At The Museum

FEATURES

Blog entry
If you were choreographing a dance about the ocean, how would you do it? Would you dart around like a lobster in a hurry? Dive like a dolphin? Float like a jellyfish? Choreographer Fran...
This summer, many of you have likely enjoyed feasting on crabs, be they blue,...
Editor's Note: See more information and details about the organisms displayed...
The “Hyperbolic Crochet Coral Reef,” a unique exhibition and thought-provoking...

LATEST POSTS

This aptly named fish ( Anoplogaster cornuta ) has long, menacing fangs, but the adult fish is small, reaching only about 6 inches (17 cm) in length. It's teeth are the largest in the ocean in proportion to body size, and are so...
A behind the scenes look at the NMNH ocean-related collections and their...
Watch the Smithsonian's Sant Ocean Hall come to life in this two minute time...

LEARN MORE

A behind the scenes look at the NMNH ocean-related collections and their importance to research and discovery.

The Ocean Blog

Models of a giant squid and an octopus hang over display cases in the "Lower Invertebrates" exhibit at the Smithsonian Institution Building ("the Castle") in 1901. The Smithsonian has been conducting...
What does a bioluminescent creature that lives more than two miles below the surface of the ocean and a glow stick have in common? More than you think. Bioluminescence is the process by which living...
Artist Shih Chieh Huang creates work using plastic bags, household objects, computer cooling fans, LED lights, and other assorted materials. His 2011 solo exhibition, " The Bright Beneath: The...
Follow an artist from inspiration to installation in this short video. It features the work in the exhibit, " The Bright Beneath: The Luminous Art of Shih Chieh Huang ," at the Smithsonian's National...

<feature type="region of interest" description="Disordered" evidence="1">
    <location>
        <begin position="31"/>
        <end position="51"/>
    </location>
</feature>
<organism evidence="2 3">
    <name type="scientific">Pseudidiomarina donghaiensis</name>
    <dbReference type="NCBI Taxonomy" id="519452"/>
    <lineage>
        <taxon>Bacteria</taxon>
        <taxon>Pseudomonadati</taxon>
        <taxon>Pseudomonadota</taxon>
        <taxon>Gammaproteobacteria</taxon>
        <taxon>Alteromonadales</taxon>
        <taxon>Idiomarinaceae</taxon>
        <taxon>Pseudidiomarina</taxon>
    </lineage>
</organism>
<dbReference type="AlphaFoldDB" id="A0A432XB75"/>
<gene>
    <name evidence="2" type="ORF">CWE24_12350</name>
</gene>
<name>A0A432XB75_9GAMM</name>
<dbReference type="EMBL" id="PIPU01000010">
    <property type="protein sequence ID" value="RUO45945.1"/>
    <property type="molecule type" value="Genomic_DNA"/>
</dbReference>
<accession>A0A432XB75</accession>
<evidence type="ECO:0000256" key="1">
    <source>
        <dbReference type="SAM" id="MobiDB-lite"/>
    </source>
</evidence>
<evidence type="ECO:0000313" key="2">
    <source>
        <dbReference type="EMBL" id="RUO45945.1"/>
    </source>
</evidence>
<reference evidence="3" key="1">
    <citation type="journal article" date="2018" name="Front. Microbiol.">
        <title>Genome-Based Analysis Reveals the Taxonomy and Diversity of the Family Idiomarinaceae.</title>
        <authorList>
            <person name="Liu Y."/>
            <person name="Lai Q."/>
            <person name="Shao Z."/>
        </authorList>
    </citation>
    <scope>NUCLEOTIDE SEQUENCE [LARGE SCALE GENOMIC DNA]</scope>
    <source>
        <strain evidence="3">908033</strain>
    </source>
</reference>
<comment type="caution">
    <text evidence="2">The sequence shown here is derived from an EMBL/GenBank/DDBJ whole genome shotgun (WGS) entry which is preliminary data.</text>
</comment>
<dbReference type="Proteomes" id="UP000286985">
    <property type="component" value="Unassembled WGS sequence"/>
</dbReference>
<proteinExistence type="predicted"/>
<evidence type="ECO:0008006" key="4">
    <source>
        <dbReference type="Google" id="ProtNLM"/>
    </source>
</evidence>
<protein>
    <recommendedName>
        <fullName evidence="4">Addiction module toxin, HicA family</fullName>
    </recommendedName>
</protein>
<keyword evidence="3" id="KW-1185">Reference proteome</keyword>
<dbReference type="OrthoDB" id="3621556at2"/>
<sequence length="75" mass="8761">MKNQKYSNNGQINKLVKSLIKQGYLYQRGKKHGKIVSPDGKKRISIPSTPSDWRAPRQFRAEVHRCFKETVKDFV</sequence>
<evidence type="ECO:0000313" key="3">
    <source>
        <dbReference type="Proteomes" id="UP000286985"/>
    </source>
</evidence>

Lynne Parenti, Curator and Research Scientist, Smithsonian National Museum of Natural History with Shao-i Wang,student at National Sun Yat-Sen University, Taiwan, preparing to collect fishes in Green...
Workers prepare to hoist the model of Phoenix, a model of an actual North Atlantic right whale, into position above the exhibit hall floor in the Smithsonian National Museum of Natural History in...
Ian G. Macintyre, Curator of Carbonate Sedimentology, Smithsonian National Museum of Natural History
In 2003, a team of Japanese scientists analyzed the DNA of tapetails and whalefish. The results suggested that these two very different looking fishes were almost identical in one specific gene. But...
Building the Smithsonian's Sant Ocean Hall --like any major exhibition--was a major undertaking. Over the course of five years, it required hundreds of people with a vast array of skills and...
At a ceremony on the edge of the Potomac River in Washington, D.C., Douglas Chilton and other members of the Native community officially name the canoe Raven Spirit and launch the craft. More about...
If you were choreographing a dance about the ocean, how would you do it? Would you dart around like a lobster in a hurry? Dive like a dolphin? Float like a jellyfish? Choreographer Fran Spector...
Scaffolding and supports at the work site hold a life-size model of a North Atlantic right whale Phoenix—the “ambassador” of the Smithsonian’s Sant Ocean Hall in the National Museum of Natural...
CREDIT: Chris Kenaley The Mystery Develops Flash forward to 1956, when scientists described another new kind of fish. It was named the tapetail because of its long, streamer-like tail. It also had a...
A drawing of Phoenix from the Right Whale Catalog documents her callosity pattern and other identifying marks. More about whales can be found in our Tale of a whale featured story .
Rachel Caauwe was one of a dozen artists who spent a recent Saturday sketching specimens from the Smithsonian's musky-scented marine mammal collection . Here she's shown drawing the remains of a...
Nick Pyenson, curator of fossil marine mammals at the Smithsonian's National Museum of Natural History, holds an arm bone from a "toothed" mysticete from Vancouver Island. This is the second specimen...
With 1,400 named species of ribbon worms inhabiting every ecosystem on earth, seeking one out should be an easy proposition. But I quickly learned that it can be quite daunting when you’re looking...
The Smithsonian has more whale skulls and skeletons than any other collection in the world. This photo provides a small glimpse of the amazing variety of skulls and skeletons available for study...
Subscribe to At The Museum